As we say in our last blogpost, as Jesus left the upper room with His disciples He told them the parable of the vine and the branches, and how the vine dresser prunes the vine so that it will bring forth more fruit. Jesus then goes on to explain the underlying principle. “I am the vine, you are the branches. He who abides in Me, and I in Him, bears much fruit; for without Me you can do nothing” (John 15:5; NKJV). Our success in the Christian life, whether as individual Christians or entire churches, depends entirely upon the quality of our relationship with Christ. He is the activating principle. Our ability to live the Christian life depends on the Holy Spirit producing His fruit in us. Our success in ministry depends on the exercise of spiritual gifts which Christ must give to us, and upon the blessing and power of the Holy Spirit as we exercise these gifts.
The problem with the modern church is that too often we seek to achieve spiritual ends through the use of carnal means. We are too self-confident and too self-sufficient. We plan, we organize, we publicize. But in the end it is all unlikely to achieve lasting results unless the Holy Spirit is at work, convicting and regenerating lost sinners and strengthening the saints.
God only knows how desperately we need revival today. But true revival will never come unless we first acknowledge our dependency on Him, and get on our knees and pray. We need to confess our sins and our shortcomings; we need to plead for an outpouring of the Holy Spirit. In the words of the hymn writer,
“O Holy Ghost, revival comes from Thee;
Send a revival – start the work in me.”
(J. Edwin Orr)
Jesus goes on to reinforce the exhortation with a promise: “If you abide in Me, and My words abide in you, you will ask what you desire, and it will be done for you” (v. 7). This is not the proverbial blank check (“O Lord, won’t You buy me a Mercedes-Benz”). The condition is that “if you abide in Me, and My words abide in you.” If the condition is present, if Christ’s words abide in us, we will not ask for anything contrary to His will. – Our desires will by sanctified by His words abiding in us. But if we are actively seeking His will and identify a genuine need, we have the promise that He will answer our prayer. We have not because we ask not! (James 4:2).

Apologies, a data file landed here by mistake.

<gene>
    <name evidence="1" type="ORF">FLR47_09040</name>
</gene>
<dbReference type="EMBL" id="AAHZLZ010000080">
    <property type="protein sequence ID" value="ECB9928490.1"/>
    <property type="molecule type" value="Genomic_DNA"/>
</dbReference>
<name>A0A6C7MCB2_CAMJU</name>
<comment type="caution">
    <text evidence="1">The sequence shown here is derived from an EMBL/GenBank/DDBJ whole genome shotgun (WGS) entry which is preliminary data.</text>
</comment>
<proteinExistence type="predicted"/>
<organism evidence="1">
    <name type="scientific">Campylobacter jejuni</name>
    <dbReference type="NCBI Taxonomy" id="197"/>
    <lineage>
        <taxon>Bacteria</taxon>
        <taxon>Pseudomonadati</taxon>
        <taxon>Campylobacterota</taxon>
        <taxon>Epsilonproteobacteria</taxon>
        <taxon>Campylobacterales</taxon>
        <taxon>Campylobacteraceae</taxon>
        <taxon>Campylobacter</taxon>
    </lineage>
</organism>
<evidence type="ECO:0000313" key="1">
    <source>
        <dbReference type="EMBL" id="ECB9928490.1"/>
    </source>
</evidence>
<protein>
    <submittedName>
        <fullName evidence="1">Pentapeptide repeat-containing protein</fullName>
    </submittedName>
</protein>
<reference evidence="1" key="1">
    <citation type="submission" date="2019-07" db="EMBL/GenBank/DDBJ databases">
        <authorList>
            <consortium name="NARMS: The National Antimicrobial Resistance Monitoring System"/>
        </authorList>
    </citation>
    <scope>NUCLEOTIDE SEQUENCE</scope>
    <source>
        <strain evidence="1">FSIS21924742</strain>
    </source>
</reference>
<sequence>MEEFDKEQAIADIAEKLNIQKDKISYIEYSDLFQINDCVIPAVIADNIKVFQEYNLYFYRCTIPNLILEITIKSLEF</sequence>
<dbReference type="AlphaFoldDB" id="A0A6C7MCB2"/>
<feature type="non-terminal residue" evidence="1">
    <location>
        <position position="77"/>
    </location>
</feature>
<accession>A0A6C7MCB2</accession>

It sounds too good to be true. But then Jesus goes on to explain the underlying rationale to all of this: “By this My Father is glorified, that you bear much fruit; so you will be My disciples” (v. 8). God wants to see the church successful; He wants to see us bear fruit, because He is glorified in the process. To see the church blossom and flourish, to see darkness turning to light and life coming out of death, all of this is a monument to God’s wisdom, grace and power. That is, in fact the whole purpose of Christ’s coming into the world in the first place. Therefore God wants the church to succeed. But it can do so only to the extent that it abides in Him, and it is for that reason that God the Father “prunes” us. “So will you be my disciples” – students or pupils of Jesus, genuine followers of Him. In order to be a genuine disciple of Jesus Christ one must have close fellowship with Him.
The great weakness of the modern church is that we are too content to have only a nominal relationship with Christ. We do not pray; we ignore His teachings; we are guided by pure pragmatism. And we suffer the consequences. There is little sense of the presence and power of the Holy Spirit in our churches; there is little fruit. There are few conversions, and very little spiritual growth in professing Christians. It may very will happen that the vine dresser will come and begin His pruning. It will be painful to endure but it needs to be done. May Your will be done, O Christ, and may the Father be glorified as a result!